Here is an R implementation.

# Compute Pr(0,0) from rho, p=Pr(X=1), and q=Pr(Y=1).
a <- function(rho, p, q) {
  rho * sqrt(p*q*(1-p)*(1-q)) + (1-p)*(1-q)
# Specify the parameters.
n <- 10
p <- 1/3
q <- 3/4
rho <- -4/5
# Compute the four probabilities for the joint distribution.
a.0 <- a(rho, p, q)
prob <- c(`(0,0)`=a.0, `(1,0)`=1-q-a.0, `(0,1)`=1-p-a.0, `(1,1)`=a.0+p+q-1)
if (min(prob) < 0) {
  stop("Error: a probability is negative.")
# Illustrate generation of correlated Binomial variables.
n.sim <- 1000
u <- sample.int(4, n.sim * n, replace=TRUE, prob=prob)
y <- floor((u-1)/2)
x <- 1 - u %% 2
x <- colSums(matrix(x, nrow=n)) # Sum in groups of `n`
y <- colSums(matrix(y, nrow=n)) # Sum in groups of `n`
# Plot the empirical bivariate distribution.
plot(x+rnorm(length(x), sd=1/8), y+rnorm(length(y), sd=1/8),
     pch=19, cex=1/2, col="#00000010",
     xlab="X", ylab="Y",
     main=paste("Correlation is", signif(cor(x,y), 3)))
abline(v=mean(x), h=mean(y), col="Red")
abline(lm(y ~ x), lwd=2, lty=3)
  • $\begingroup$ Can this approach be extended for generating any number of binary variables? - to fit the given correlation matrix (or maximally close to fit it)? $\endgroup$ – ttnphns Jun 12 '17 at 21:02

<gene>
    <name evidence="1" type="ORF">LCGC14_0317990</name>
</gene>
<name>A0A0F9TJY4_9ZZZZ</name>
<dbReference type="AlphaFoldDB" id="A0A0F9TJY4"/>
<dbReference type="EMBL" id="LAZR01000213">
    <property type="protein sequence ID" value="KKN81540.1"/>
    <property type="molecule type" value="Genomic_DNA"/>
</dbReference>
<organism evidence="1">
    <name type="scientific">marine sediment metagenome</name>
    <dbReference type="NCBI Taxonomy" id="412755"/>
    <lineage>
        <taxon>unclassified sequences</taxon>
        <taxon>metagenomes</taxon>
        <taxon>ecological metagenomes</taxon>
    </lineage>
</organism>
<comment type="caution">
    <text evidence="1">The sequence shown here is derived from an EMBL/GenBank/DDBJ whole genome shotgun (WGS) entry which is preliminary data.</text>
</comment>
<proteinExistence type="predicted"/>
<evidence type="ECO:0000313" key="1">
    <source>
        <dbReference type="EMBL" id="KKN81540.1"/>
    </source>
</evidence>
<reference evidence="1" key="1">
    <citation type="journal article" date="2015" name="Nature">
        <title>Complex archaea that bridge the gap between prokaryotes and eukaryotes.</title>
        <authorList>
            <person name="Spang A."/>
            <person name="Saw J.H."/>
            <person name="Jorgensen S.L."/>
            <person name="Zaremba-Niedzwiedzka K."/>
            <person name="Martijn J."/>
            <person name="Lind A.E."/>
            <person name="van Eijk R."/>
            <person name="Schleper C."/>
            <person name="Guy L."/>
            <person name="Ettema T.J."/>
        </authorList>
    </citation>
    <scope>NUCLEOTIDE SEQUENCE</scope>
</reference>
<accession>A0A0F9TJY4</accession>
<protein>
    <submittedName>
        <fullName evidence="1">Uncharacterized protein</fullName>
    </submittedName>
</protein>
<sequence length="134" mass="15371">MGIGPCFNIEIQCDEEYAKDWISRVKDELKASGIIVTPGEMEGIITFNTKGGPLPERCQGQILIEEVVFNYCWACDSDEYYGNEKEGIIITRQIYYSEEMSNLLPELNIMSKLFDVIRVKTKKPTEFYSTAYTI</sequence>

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    $\begingroup$ @ttnphns Yes, but the options explode: the $2^k$ probability table must be determined by $k$ marginal parameters, the sum-to-unity constraint, and (therefore) $2^k-k-1$ additional parameters. Evidently you would have a lot of freedom to select (or constrain) those parameters, according to the multivariate properties you wish to create. Also, a similar approach could be used to generate correlated Binomial variables with different values of their "$n$" parameters. Parvin: I believe "when we sum $n$ of these variables" unambiguously explains what $n$ represents. $\endgroup$ – whuber Jun 12 '17 at 21:08
  • $\begingroup$ This is a nice result. Just to pick a little on your first sentence. To get a binomial from independent Bernoulli variables don't they need to have the same p? This has no effect on what you did since it is just a motivation for you approach. $\endgroup$ – Michael Chernick Jun 14 '17 at 18:38
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    $\begingroup$ @Michael Thank you--you're quite right. Another reason it has no bearing on the method outlined here is that this method still involves summing Bernoulli variables with a common parameter: the parameter is $p$ for all the $X$ variables and $q$ for all the $Y$ variables. To keep the post reasonably short I did not present histograms of the marginal distributions to demonstrate they are indeed Binomial (but I actually did that in my original analysis just to make sure they were working!). $\endgroup$ – whuber Jun 14 '17 at 20:15
  • $\begingroup$ @whuber Nice approach! Can you please let me know if there is any paper I can refer to?? $\endgroup$ – T Nick Jan 15 at 12:39